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She may have come sixth on The X Factor two years ago, but chart-topping Ella Henderson’s star shines brighter than other more ‘successful’ contestants.She tells Judith Woods why she believes getting voted off was the best thing that has ever happened to her HERE I am, waiting to interview Ella Henderson, that nice girl-next-door from the village of Tetney near Grimsby who didn’t win The X Factor. Two years have passed since a 16-year-old Ella Henderson came an unmemorable sixth in The X Factor that was won by James Arthur. Her first chart-topping single has proved to be an international hit and having had a preview of her breathtaking new album Chapter One, this is just the start. But is this her being controlled by unseen puppeteers or simply that, given a budget, a stylist and a big green light, every teenager alive would playfully transform herself into a butterfly, a rabble of butterflies, changing with every mood?But Ella appears to be running diva-ishly late and is nowhere to be seen. I’m growing up and feeling more comfortable with myself.Meanwhile, it’s terribly distracting in this achingly cool photographic studio. At 16 I would wear clothes that hid my body, now I’ve found clothes that fit me rather than cover me.You know the one: singer-songwriter, 1940s-style victory roll and vintage florals, just penned ‘Ghost’, one of the biggest records of the year. ‘Dressing up and doing photo shoots was a side of the industry I really didn’t think I would like,’ says Ella.Lovely lass, should have won, bookies’ favourite, big shock she didn’t. Hand on heart, I have to take a quick peek at Google Images to check this sassy, edgy, fashion-forward vision is the same girl. ‘But now I’ve got a glam squad, I love trying on new outfits and experimenting with different looks.So many people come into this industry and they forget to enjoy it; whatever you need, we can give it to you.However long the album takes, three months or three years, there’s no rush,” which was just what I needed to hear and really boosted my confidence.’Ella was asked to draw up a wish list of the producers and writers she would like to work with.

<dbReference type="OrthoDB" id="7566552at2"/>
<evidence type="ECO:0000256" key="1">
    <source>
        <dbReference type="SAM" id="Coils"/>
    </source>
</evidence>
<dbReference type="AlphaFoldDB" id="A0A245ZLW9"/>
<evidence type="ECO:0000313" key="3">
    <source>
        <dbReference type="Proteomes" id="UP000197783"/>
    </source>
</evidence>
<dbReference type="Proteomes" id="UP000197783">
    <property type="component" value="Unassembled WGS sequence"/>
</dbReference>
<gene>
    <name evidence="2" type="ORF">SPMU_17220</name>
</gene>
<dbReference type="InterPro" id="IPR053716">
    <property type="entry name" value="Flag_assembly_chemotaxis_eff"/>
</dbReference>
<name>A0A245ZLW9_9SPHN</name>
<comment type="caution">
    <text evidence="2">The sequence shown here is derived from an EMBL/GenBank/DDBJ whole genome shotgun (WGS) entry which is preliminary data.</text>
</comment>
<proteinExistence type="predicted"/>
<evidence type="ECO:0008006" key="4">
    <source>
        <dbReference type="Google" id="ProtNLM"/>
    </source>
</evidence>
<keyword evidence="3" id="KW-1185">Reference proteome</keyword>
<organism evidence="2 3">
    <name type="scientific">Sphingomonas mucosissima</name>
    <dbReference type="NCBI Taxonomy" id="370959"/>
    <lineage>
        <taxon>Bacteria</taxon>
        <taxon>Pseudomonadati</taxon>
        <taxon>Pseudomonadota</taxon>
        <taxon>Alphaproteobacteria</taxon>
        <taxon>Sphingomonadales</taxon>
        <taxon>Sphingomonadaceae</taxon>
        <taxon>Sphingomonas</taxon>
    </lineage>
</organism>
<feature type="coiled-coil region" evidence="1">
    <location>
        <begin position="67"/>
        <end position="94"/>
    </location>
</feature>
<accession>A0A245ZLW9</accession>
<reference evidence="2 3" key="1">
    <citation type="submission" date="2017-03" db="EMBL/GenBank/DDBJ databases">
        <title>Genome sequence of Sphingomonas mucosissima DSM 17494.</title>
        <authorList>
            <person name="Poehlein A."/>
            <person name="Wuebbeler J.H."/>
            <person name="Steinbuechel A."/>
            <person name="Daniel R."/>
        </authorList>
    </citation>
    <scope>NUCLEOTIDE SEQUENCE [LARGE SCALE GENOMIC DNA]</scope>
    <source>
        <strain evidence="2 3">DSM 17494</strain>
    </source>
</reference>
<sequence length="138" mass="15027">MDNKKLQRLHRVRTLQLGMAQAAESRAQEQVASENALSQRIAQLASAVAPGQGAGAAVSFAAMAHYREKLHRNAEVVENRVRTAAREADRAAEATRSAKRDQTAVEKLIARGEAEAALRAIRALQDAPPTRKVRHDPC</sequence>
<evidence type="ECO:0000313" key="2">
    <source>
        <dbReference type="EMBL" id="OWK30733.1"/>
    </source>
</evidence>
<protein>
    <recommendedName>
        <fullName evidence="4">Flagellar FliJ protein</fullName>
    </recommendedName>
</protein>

Most notably there was industry colossus Kenneth ‘Babyface’ Edmonds, winner of ten Grammies, who has worked with the likes of Madonna, Eric Clapton, Mariah Carey and Whitney Houston, and Ryan Tedder, the streetwise frontman of One Republic and the writer behind modern classics such as Leona Lewis’s ‘Bleeding Love’ and Beyoncé’s power ballad ‘Halo’.‘It was like Hogwarts, but instead of magic it was all about music,’ says Ella.‘I had found a place where I fitted in; I realised I wasn’t gabby, I just loved to perform.From the moment she entered the audition queue back in 2012, there was something unusual about Ella – her charm, her offbeat quirkiness, her voice, the fact that she wrote her own compositions and had a poise rarely encountered in someone so young ought to have clinched the competition.
But she wakes up every morning feeling lucky that she didn’t.Her father Sean works in sales and marketing and now manages Ella.